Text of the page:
- About Us
- Local Savings
- Green Editions
- Legal Notices
- Weekly Ads
NAS Whidbey says gunfire not aimed at whales: Group claims recent small arms practice harms orcas
A whale watching group claims that routine training by the Navy endangered whales that were expected to be swimming in waters off of Whidbey Island.
The Navy maintains no whales were in danger.
The Navy was conducting routine small firearms training near base Tuesday morning, the schedule of which is announced each month, according to Mike Welding, public affairs officer for Whidbey Island Naval Air Station.
Prior to the training operation, Welding said, the Navy notifies the Coast Guard, which creates a 2,000-foot safety perimeter off of the west shore of the island, “in case of ricochets.”
The Coast Guard also issues an alert to boaters in the area.
During the training, Welding said, sailors shoot at barriers and do not shoot over the water.
Cameras are used and safety observers stand watch during these operations, Welding said.
Welding said there were also aircraft performing routine training operations, such as Field Carrier Landing Practice, at Ault Field, Welding said, but added the training operations were not linked in any way.
This past Tuesday’s Coast Guard alert was heard by Hobbes Buchanan, with Pacific Whale Watch Association, who was in the San Juan Islands tracking whale migrations through Puget Sound.
Buchanan said he immediately called the Coast Guard to ask them to stop.
Buchanan said in a press release recently that he believes the operation is a “joint exercise between the U.S. Coast Guard and the Whidbey Island Naval Air Station with thunderous jet fighters simulating air attacks” and water vessels “firing live rounds.”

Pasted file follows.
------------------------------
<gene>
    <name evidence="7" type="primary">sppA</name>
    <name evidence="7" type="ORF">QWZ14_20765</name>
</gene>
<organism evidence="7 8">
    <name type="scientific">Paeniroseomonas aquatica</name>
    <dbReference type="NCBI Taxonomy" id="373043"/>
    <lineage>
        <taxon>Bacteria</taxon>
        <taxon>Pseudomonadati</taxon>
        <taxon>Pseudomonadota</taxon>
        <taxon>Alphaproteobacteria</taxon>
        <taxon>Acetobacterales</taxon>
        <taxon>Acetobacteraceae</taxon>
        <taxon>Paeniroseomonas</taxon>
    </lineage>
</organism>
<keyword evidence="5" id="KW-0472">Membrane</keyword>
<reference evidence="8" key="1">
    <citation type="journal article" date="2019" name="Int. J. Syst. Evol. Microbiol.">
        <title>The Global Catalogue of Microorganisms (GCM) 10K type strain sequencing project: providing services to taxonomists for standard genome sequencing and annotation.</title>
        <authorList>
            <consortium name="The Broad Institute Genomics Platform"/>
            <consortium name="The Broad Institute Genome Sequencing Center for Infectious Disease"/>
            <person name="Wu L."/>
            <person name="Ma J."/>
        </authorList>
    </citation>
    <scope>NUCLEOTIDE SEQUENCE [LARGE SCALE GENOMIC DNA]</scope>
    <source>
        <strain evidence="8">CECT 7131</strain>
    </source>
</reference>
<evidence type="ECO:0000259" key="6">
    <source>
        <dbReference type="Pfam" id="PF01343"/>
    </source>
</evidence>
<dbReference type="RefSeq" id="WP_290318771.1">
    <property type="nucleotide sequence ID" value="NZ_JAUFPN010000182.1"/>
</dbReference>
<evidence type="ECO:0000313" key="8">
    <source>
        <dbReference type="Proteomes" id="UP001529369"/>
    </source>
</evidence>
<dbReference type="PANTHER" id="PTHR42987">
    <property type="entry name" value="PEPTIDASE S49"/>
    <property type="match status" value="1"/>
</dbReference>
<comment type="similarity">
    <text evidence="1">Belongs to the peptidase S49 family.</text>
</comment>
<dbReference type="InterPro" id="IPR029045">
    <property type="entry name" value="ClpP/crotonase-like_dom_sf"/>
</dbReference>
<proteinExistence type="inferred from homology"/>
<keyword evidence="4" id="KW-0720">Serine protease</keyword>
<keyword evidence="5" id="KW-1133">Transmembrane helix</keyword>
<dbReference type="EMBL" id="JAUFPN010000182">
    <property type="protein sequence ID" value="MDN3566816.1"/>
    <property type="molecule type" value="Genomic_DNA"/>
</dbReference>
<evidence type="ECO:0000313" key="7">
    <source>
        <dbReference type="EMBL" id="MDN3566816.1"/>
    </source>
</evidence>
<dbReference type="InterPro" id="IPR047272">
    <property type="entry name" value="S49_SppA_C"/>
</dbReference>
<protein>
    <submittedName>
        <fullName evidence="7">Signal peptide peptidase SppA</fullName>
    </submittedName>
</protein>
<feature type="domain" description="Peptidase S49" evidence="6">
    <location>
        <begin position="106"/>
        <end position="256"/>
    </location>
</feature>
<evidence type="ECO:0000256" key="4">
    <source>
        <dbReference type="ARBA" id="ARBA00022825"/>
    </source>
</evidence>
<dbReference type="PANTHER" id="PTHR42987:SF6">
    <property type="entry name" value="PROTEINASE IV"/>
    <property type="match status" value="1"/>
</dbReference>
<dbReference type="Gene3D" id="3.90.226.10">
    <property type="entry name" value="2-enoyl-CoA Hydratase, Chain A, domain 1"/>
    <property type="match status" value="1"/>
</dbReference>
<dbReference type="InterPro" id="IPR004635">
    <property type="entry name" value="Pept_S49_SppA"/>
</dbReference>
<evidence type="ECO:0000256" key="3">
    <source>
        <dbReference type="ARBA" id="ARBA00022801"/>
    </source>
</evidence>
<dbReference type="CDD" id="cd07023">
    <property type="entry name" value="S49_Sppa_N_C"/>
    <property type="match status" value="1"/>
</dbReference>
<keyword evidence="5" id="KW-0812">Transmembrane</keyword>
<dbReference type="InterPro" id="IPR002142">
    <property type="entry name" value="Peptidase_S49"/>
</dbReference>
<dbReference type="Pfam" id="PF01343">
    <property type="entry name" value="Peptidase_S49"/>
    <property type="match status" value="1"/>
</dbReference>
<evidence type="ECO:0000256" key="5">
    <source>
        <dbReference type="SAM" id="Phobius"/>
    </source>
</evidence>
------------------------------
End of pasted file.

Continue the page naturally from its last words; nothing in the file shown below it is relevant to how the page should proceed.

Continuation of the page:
“The sound even up here in the San Juans was deafening,” said Buchanan in his press release.
“I looked at my AIS (Automated Identification System) and it was lit up like a Christmas tree, military vessels everywhere.”
Welding said Buchanan was “mischaracterizing” the type of operations that were occurring on and near the base.
Welding said he is not aware of any Navy vessel operations occurring at that time and that Buchanan’s AIS can detect vessels of all sizes, Navy or otherwise.
Buchanan, however, claims he confirmed his theory with “spotters” on the island, but that he himself didn’t have any visual confirmation.
While he maintains that military vessels were shooting live rounds into the Sound, Buchanan conceded that the shooting may have been taking place on shore.
“But who knows what damage has been done?” asked Michael Harris, executive director of the Pacific Whale Watch Association.
“These whales are highly intelligent, and deeply sentient and sensitive creatures. They have extraordinary memories, and we know from our experience here during the orca capture era that Southern residents haven’t returned to some of the places where they were harassed and captured.”
“Maybe they’ll avoid this area in future,” Harris said. “We just don’t know. But what we do know is that we have far too many eyes and ears out there for these guys to not know where the whales are.”
“We have lots of boats on the water year-round, plenty of people watching from shore. All the Coast Guard and the feds have to do is pick up a phone.”
“Even if they were shooting from shore, we still need to be notified,” Buchanan said.
“There need to be protocols in place.”
Puget Sound will be seeing a large influx of gray whales and Orca’s this spring, and that they swim as close as 100 feet from shore, he said.